List of FIFA World Cup official match balls

World Cup Ball(s) Image Manufacture Additional information Refs
1930 Tiento (first half)
T-model (second half)
  Two different balls were used in the final: Argentina supplied the first-half ball (the ‘Tiento’) and led 2–1 at the break; hosts Uruguay supplied the second-half ball (the ‘T-Model’ which was larger and heavier)[2] and won 4–2. [2][3]
1934 Federale 102 ECAS
(Ente Centrale Approvvigionamento Sportivi), Rome
1938 Allen Allen, Paris Made up of leather, consisted of 13 panels and had white cotton laces on a separate thin panel. [5]
1950 Duplo T Superball First ball to have no laces and introduce the syringe valve. [6]
1954 Swiss World Champion Kost Sport, Basel The first 18-panel ball. [3][7]
1958 Top Star Sydsvenska Läder och Remfabriken, Ängelholm
(aka “Remmen” or “Sydläder”)
Chosen from 102 candidates in a blind test by four FIFA officials. [8][9]
1962 Crack Top Star Senor Custodio Zamora H.,
San Miguel, Chile Remmen
The Crack was the official ball. Referee Ken Aston was unimpressed with the Chilean ball provided for the opening match, and sent for a European ball, which arrived in the second half. Various matches used different balls, with the apparent rumour the European teams didn’t trust the locally produced ball.[2] [2][3][8][10]
1966 Challenge 4-Star Slazenger 18-panel ball in orange or yellow. Selected in a blind test at the Football Association headquarters in Soho Square. [3][11]
1970 Telstar Adidas Telstar was the first 32-panel black-and-white ball used in the FIFA World Cup finals. Only 20 were supplied by Adidas. A brown ball (Germany-Peru) and a white ball (first half of Italy-Germany) were used in some matches. [3][12]
1974 Telstar Durlast Adidas The first polyurethane coated ball, making it waterproof and resistant to wear and tear. [3]
1978 Tango Adidas [3]
1982 Tango España Adidas Similar to its predecessor the Tango the Tango España had a polyurethane coating. It had new and improved rubberized seams and was the last leather ball to be used in the World Cup. [3]
1986 Azteca Adidas First fully synthetic FIFA World Cup ball and first hand-sewed ball [3]
1990 Etrusco Unico Adidas [3]
1994 Questra[13] Adidas [3]
1998 Tricolore Adidas First multi-coloured ball at a World Cup finals tournament. [3]
1999 (women) Icon Adidas First ball specifically created for a Women’s World Cup. Technically identical to the Tricolore, but with a different visual design. [14][15]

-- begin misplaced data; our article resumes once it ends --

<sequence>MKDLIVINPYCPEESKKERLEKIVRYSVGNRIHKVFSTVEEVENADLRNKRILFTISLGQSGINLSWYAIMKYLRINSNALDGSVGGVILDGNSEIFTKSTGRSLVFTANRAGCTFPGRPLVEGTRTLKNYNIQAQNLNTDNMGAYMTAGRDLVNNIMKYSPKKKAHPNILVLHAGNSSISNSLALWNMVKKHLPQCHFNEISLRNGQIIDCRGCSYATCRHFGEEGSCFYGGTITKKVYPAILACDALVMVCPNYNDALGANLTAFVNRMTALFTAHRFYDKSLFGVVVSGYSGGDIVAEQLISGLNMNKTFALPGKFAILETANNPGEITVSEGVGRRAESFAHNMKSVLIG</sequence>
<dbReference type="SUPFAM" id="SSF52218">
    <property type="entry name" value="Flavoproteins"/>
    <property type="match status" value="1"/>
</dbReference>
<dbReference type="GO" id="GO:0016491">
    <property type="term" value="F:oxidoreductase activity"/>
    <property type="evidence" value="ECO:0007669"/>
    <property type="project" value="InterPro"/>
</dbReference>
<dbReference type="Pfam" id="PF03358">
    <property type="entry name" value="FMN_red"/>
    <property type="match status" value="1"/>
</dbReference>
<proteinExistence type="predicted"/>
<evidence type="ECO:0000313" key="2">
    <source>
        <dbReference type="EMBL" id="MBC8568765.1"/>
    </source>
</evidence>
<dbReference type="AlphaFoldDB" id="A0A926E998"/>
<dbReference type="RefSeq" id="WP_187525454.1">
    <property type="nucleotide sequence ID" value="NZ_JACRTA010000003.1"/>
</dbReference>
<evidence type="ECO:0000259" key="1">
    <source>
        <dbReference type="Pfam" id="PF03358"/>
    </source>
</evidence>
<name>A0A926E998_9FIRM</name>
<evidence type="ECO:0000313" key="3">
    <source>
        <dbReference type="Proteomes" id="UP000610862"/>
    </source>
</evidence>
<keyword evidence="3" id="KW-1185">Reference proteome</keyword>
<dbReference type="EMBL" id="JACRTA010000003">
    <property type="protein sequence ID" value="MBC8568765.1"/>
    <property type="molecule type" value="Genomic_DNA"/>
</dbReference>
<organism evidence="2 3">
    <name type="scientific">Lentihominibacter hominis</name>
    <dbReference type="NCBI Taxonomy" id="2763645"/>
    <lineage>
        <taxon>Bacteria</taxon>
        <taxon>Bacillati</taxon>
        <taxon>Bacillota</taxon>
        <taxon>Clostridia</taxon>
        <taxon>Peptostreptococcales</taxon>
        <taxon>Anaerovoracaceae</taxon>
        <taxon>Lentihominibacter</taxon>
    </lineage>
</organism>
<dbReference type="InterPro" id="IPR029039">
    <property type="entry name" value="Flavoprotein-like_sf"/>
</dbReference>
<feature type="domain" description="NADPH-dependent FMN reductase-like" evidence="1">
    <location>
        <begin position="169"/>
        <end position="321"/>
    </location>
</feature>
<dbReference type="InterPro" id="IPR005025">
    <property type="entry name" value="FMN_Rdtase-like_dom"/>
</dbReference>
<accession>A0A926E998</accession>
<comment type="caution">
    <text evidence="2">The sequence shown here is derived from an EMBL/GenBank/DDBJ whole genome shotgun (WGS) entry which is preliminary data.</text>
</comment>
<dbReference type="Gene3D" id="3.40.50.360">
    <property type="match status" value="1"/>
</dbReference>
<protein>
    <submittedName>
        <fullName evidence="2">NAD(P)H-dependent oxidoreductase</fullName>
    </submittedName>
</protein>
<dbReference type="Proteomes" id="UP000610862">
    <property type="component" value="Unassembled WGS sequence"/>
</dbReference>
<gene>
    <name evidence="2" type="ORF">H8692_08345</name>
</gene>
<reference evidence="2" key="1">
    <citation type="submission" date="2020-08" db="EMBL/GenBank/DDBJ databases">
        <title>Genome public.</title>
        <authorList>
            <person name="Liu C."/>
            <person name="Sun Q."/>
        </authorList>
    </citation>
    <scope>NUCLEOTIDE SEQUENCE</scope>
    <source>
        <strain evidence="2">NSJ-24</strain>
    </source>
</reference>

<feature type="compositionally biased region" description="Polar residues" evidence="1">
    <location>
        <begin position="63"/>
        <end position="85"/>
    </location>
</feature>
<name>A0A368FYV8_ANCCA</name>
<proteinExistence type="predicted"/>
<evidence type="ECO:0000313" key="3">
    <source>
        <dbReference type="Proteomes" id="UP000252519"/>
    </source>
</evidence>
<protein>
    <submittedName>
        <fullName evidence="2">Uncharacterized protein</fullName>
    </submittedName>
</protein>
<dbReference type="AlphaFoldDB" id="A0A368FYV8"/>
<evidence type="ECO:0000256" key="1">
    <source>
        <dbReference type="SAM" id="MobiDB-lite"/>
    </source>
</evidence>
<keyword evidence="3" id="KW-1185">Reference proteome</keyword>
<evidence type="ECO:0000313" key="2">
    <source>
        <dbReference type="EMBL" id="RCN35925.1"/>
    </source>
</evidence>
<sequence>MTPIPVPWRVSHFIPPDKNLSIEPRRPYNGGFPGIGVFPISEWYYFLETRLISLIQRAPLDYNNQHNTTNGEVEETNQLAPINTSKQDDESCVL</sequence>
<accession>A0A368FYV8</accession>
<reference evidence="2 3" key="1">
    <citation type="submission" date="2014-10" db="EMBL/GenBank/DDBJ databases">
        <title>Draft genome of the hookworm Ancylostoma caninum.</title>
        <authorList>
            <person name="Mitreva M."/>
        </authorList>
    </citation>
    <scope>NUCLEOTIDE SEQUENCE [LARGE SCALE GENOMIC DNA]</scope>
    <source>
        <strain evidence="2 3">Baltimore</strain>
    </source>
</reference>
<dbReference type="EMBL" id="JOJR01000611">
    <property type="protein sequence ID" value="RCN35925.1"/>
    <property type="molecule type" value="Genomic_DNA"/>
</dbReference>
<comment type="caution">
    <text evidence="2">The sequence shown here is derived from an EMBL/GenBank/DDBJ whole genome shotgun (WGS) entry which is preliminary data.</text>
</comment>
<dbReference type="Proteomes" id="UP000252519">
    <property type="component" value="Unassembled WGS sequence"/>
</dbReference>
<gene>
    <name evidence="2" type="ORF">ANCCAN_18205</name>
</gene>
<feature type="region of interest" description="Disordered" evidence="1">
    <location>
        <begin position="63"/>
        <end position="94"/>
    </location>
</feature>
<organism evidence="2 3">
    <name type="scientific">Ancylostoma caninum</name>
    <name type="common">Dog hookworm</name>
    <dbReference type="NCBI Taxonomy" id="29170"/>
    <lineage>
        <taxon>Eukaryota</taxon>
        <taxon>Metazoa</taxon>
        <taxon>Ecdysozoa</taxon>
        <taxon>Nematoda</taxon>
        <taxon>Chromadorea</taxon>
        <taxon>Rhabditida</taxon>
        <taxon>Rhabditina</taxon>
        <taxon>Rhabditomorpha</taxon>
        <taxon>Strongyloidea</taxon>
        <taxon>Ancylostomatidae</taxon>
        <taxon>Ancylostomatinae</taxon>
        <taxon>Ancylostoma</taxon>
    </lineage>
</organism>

2002 Fevernova Adidas First World Cup ball with a triangular design. The ball for the 2003 Women’s World Cup was technically identical to the Fevernova, but had a different visual design.[16] [3]
2006 Teamgeist Adidas The Teamgeist is a 14-panel ball. Each match at the World Cup finals had its own individual ball, printed with the date of the match, the stadium and the team names.[17] A special variant, the gold-coloured Teamgeist Berlin, was used in the final match. As in 2003, the ball used for the 2007 Women’s World Cup was identical in performance to the ball used in the previous year’s World Cup, but with a different visual design.[18] [3]
Teamgeist Berlin
2010 Jabulani Adidas This ball has 8 panels. A special variant was used for the final match, the gold Jo’bulani (picture on the left), which was named after “Jo’burg”, a standard South African nickname for Johannesburg, site of the final game. The ball was notable for the controversy it attracted, with players and fans contending that its aerodynamics were unusually unpredictable. [3][19]
2011 (women) SpeedCell Adidas Technically identical to the Jabulani, but with a different visual design. [20]
2014 Brazuca Adidas This is the first FIFA World Cup ball named by the fans. The ball has been made of six polyurethane panels which have been thermally bonded. The ball was manufactured in Pakistan. [21]
Brazuca Final Rio
2015 (women) Conext15 Adidas Based on the technology introduced in the Brazuca. The Conext15 Final Vancouver is the first ball created specifically for a Women’s World Cup Final. [22]
Conext15 Final Vancouver
2018 Telstar 18 Adidas Design created in tribute to the original Telstar[23] [24]
Telstar Mechta At the end of the 2018 World Cup group stage, FIFA revealed a new design to be used in the knockout stage: the Telstar Mechta (Мечта). “Mechta” means dream or ambition in Russian.
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